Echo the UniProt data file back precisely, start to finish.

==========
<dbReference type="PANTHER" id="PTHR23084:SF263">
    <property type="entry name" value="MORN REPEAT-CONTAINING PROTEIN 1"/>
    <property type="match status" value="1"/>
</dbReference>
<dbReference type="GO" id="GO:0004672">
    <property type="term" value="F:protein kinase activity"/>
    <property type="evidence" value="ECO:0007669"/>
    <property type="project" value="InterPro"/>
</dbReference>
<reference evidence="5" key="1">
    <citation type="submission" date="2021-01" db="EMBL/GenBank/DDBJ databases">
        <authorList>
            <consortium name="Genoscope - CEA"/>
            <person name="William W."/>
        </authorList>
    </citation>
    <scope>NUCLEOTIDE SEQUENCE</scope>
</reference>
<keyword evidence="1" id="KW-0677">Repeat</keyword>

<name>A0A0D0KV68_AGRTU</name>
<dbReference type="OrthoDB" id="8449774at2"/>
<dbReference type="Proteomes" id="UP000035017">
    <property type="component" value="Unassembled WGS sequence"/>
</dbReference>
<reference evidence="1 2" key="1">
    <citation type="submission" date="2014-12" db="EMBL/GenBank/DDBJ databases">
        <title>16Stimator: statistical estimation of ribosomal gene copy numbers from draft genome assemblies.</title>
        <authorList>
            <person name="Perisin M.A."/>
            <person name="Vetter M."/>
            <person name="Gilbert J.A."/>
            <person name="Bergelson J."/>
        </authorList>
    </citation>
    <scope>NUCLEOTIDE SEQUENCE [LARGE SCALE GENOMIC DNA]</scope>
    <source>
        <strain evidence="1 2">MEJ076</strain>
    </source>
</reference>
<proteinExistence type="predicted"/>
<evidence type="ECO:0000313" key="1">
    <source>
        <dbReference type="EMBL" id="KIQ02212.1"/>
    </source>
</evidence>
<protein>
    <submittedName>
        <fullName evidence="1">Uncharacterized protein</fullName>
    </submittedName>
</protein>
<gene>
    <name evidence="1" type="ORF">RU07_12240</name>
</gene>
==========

<dbReference type="PANTHER" id="PTHR23084:SF263">
    <property type="entry name" value="MORN REPEAT-CONTAINING PROTEIN 1"/>
    <property type="match status" value="1"/>
</dbReference>
<dbReference type="GO" id="GO:0004672">
    <property type="term" value="F:protein kinase activity"/>
    <property type="evidence" value="ECO:0007669"/>
    <property type="project" value="InterPro"/>
</dbReference>
<reference evidence="5" key="1">
    <citation type="submission" date="2021-01" db="EMBL/GenBank/DDBJ databases">
        <authorList>
            <consortium name="Genoscope - CEA"/>
            <person name="William W."/>
        </authorList>
    </citation>
    <scope>NUCLEOTIDE SEQUENCE</scope>
</reference>
<keyword evidence="1" id="KW-0677">Repeat</keyword>

<name>A0A0D0KV68_AGRTU</name>
<dbReference type="OrthoDB" id="8449774at2"/>
<dbReference type="Proteomes" id="UP000035017">
    <property type="component" value="Unassembled WGS sequence"/>
</dbReference>
<reference evidence="1 2" key="1">
    <citation type="submission" date="2014-12" db="EMBL/GenBank/DDBJ databases">
        <title>16Stimator: statistical estimation of ribosomal gene copy numbers from draft genome assemblies.</title>
        <authorList>
            <person name="Perisin M.A."/>
            <person name="Vetter M."/>
            <person name="Gilbert J.A."/>
            <person name="Bergelson J."/>
        </authorList>
    </citation>
    <scope>NUCLEOTIDE SEQUENCE [LARGE SCALE GENOMIC DNA]</scope>
    <source>
        <strain evidence="1 2">MEJ076</strain>
    </source>
</reference>
<proteinExistence type="predicted"/>
<evidence type="ECO:0000313" key="1">
    <source>
        <dbReference type="EMBL" id="KIQ02212.1"/>
    </source>
</evidence>
<protein>
    <submittedName>
        <fullName evidence="1">Uncharacterized protein</fullName>
    </submittedName>
</protein>
<gene>
    <name evidence="1" type="ORF">RU07_12240</name>
</gene>